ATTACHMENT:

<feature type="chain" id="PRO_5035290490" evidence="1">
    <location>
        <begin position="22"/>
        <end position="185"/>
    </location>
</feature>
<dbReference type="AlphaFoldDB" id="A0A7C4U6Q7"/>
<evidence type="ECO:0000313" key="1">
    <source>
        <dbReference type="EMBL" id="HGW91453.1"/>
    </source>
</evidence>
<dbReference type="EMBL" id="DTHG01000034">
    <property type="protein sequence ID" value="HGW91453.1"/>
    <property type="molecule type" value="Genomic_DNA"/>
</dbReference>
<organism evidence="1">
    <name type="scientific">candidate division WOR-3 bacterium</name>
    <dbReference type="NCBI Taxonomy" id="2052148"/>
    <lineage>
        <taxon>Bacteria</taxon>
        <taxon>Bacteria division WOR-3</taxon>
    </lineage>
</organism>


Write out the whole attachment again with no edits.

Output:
<feature type="chain" id="PRO_5035290490" evidence="1">
    <location>
        <begin position="22"/>
        <end position="185"/>
    </location>
</feature>
<dbReference type="AlphaFoldDB" id="A0A7C4U6Q7"/>
<evidence type="ECO:0000313" key="1">
    <source>
        <dbReference type="EMBL" id="HGW91453.1"/>
    </source>
</evidence>
<dbReference type="EMBL" id="DTHG01000034">
    <property type="protein sequence ID" value="HGW91453.1"/>
    <property type="molecule type" value="Genomic_DNA"/>
</dbReference>
<organism evidence="1">
    <name type="scientific">candidate division WOR-3 bacterium</name>
    <dbReference type="NCBI Taxonomy" id="2052148"/>
    <lineage>
        <taxon>Bacteria</taxon>
        <taxon>Bacteria division WOR-3</taxon>
    </lineage>
</organism>